Lives snuffed out
Student suicides in premium educational institutes have increased over the years. It’s time for an evaluation
March, for me, will always mean exam season. There is something deeply ingrained in my psyche associated with this time of the year, which is almost like my personal Ides of March. The seasonal change with a propensity to catch a cold along with the fear of impending final examinations rule supreme. I still remember being woken up much before the crack of dawn by my father’s loving voice accompanied by a steaming hot cup of tea. Sleep would be bid adieu and the brain would be beseeched to swing into action and exercise the last-minute cramming of facts, numbers, explanations. Beneath it all was a constant trepidation. There was no joy (ever) in sitting for examinations. There was also anxiety, hurry, a sense of chaos. Even at a young age, I hated that feeling of helplessness and lack of control.
This time of the year reminds me of the origins of my anxiety. The consternations of impressionable youth when left unaddressed can lead to meltdowns, instability, depression, or fester into life-long issues. When I was in school or college, there wasn’t much awareness about the urgent need for mental wellness of students. No one spoke about it, not parents or teachers. Kids and young adults would be chastised rather than comforted. I spent years of my student life in absolute dread — sleepless, nervous, miserable, and unable to speak to any adult about it. The fear was always of failure; not failing examinations but rather not performing well enough. There was also a sense of competition; who scored more, who topped the class, who bettered their peers. This competitiveness has only increased among today’s children and young adults. Sometimes, parents apply the pressure, many times it’s the students that cut themselves no slack.
Educational institutes have also failed to recognise students’ cry for help. Recently, IIT Bombay and IIT Madras have been rocked by reports of students committing suicide. Even the Chief Justice of India DY Chandrachud wondered where our educational institutes have gone wrong while highlighting that many instances were of students hailing from marginalized backgrounds. The students of IITs/IIMs are the creme de la creme of Indian youth. They are among the brightest that the generation has to offer. I shudder to think that many youngsters may still be facing discrimination on the grounds of caste even in these hallowed corridors of higher education. If this is happening in our premium institutes, what hope is there for the rest of the nation?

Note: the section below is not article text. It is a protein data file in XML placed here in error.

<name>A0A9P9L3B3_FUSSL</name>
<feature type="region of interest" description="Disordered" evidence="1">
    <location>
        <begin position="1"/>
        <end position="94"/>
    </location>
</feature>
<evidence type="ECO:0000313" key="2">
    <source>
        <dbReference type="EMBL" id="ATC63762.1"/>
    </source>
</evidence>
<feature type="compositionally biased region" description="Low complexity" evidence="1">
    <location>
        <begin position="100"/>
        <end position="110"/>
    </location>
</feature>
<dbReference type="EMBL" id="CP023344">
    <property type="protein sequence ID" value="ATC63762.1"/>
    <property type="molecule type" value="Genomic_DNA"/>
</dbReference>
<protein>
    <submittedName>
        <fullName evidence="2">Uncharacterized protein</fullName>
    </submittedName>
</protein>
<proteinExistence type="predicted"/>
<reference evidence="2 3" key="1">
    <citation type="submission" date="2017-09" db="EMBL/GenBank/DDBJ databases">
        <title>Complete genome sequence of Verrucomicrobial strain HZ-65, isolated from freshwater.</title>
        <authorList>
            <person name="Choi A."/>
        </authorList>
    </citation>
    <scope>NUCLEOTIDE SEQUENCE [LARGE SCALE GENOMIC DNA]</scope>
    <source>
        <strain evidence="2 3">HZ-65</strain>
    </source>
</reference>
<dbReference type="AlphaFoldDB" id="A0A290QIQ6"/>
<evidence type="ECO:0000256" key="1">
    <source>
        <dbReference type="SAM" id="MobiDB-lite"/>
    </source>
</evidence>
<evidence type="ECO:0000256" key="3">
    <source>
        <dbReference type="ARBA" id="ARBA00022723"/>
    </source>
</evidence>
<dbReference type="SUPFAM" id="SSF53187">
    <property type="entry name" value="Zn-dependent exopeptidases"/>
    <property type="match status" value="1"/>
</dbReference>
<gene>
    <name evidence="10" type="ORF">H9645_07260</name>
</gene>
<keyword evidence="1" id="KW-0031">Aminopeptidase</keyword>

I am not surprised but only pained to learn of the 61 suicides at IITs, NITs, and IIMs between 2018 and 2023. These numbers were shared this month in the Rajya Sabha by Minister of State for Education Dr. Subhas Sarkar in a written reply. The statistics would be much higher if we consider death by suicides that have happened in other educational institutes as well.
If many of these suicides are not due to casteist slurs and harassments, they are happening definitely because our institutes are failing to identify students who need psychiatric help. The pandemic has been a challenging phase for students. With Covid-19 necessitating lockdowns, students lost crucial months of study. Educational institutes should have approached the return to classrooms with this in mind. Weaker students, not just in academics but also those in mental turmoil, would be struggling. We also don’t do enough to speak of the need for mental health and wellness of students. Decades ago, the pressure that we experienced as students has only increased manifold today. The government has said that NEP 2020 has provisions for counselling, helping students cope with stress and emotional upheavals. Students will also be able to engage in more extra-curricular activities such as sports, arts and culture clubs etc., socialising, and partake in community projects. Dr Sarkar also said that MANODARPAN, a government initiative, offered psychological support to students, teachers and families for mental wellness during Covid-19. It’s true that today there is more awareness of mental health and tools at our disposal. But it’s still not easy to seek help because of the taboo that still lurks around.
The writer is an author and media entrepreneur. Views expressed are personal